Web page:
Edited by Erik Hammen, 27 November 2015 - 06:13 PM.

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#2 Satsuki Murashige

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Posted 27 November 2015 - 07:34 PM

The AF100 indeed does have clippy highlights. It's 5 year old technology and on the more affordable end of the scale, so not surprising really. A Blackmagic Pocket or used Sony a7S might be better if you want a more graceful highlight rolloff and better tonality. I'm sure there are lots of newer cameras available in your price range that do just as well that I'm not aware of.

 

*Just be aware that they won't look as good in those aspects as the celluloid you are used to!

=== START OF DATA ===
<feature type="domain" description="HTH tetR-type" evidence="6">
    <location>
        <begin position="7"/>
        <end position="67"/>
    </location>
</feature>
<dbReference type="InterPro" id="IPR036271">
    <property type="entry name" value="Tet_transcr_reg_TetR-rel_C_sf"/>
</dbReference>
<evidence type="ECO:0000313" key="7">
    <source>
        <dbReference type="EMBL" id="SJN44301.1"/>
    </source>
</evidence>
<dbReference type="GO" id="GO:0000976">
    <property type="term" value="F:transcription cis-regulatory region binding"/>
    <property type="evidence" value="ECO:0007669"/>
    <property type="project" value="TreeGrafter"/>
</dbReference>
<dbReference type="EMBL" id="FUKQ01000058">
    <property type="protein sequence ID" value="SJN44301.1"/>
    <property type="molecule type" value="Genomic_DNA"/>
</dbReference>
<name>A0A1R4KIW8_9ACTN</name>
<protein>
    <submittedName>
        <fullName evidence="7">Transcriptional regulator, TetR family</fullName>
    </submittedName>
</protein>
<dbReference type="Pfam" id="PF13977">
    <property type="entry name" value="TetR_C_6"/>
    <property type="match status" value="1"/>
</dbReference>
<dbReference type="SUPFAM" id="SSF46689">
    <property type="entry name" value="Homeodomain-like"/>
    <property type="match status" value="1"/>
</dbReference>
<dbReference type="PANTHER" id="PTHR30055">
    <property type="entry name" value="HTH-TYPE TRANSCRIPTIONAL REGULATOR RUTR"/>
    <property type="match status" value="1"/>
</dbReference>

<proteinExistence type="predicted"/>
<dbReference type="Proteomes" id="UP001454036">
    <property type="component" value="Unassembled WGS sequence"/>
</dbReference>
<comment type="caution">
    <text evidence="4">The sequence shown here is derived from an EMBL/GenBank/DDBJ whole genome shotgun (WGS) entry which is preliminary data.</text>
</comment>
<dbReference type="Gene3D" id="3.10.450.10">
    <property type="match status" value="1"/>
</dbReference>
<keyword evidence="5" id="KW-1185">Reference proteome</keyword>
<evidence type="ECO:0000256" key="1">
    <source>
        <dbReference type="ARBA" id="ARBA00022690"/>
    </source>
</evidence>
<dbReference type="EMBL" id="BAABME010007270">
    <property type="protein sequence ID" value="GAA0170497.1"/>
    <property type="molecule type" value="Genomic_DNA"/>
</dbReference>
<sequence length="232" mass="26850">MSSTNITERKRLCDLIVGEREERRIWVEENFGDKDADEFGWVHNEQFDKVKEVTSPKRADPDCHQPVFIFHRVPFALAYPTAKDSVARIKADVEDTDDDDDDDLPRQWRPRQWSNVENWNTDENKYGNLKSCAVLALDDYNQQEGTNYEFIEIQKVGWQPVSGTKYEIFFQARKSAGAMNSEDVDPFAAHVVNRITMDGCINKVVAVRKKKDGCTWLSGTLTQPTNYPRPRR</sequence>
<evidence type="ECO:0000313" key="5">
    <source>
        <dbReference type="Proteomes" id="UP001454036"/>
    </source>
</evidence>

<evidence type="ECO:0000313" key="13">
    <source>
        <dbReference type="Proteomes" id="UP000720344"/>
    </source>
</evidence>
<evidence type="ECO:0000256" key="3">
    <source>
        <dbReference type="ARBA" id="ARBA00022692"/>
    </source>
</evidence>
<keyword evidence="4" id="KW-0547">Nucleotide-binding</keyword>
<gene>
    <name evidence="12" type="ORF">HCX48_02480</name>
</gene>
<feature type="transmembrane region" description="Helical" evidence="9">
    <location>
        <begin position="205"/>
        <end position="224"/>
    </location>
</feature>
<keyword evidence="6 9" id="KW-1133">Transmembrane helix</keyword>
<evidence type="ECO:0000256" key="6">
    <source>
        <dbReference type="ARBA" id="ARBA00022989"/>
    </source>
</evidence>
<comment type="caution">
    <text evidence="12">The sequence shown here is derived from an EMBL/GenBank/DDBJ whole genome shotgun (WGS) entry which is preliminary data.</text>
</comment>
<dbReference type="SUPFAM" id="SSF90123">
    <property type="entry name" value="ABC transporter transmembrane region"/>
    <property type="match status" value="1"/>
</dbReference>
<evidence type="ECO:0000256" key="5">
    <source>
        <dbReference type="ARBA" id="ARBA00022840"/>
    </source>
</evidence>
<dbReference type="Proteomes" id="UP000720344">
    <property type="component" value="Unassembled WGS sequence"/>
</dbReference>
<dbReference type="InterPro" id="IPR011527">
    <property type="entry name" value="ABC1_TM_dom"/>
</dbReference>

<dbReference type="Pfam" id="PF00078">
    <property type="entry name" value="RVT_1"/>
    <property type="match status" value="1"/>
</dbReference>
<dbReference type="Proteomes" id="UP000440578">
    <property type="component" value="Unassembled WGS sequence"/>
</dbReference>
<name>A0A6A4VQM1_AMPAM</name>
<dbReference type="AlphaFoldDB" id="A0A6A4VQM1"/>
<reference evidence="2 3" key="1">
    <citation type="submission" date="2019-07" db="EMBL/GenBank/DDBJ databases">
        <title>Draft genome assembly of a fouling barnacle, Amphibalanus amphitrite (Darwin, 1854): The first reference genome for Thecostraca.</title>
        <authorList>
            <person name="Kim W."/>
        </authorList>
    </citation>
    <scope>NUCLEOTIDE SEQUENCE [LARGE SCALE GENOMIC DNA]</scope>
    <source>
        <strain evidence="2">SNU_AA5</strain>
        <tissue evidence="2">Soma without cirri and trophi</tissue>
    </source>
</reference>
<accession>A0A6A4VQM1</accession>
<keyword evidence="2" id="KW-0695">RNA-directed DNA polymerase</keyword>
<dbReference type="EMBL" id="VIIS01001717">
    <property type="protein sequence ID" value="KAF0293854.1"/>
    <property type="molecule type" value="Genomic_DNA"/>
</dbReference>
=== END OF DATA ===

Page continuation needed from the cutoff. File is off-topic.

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#3 Tyler Purcell

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Posted 28 November 2015 - 02:08 AM

Yea, I'd agree with the pocket camera. The Panasonic AF100 wasn't really that great. People bought them because at the time, there wasn't anything like it. Today there are many cameras like it and for cheaper money as well. The pocket for sure looks more cinematic and closer to 16mm then anything I've used.
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#4 Erik Hammen

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Posted 28 November 2015 - 02:17 PM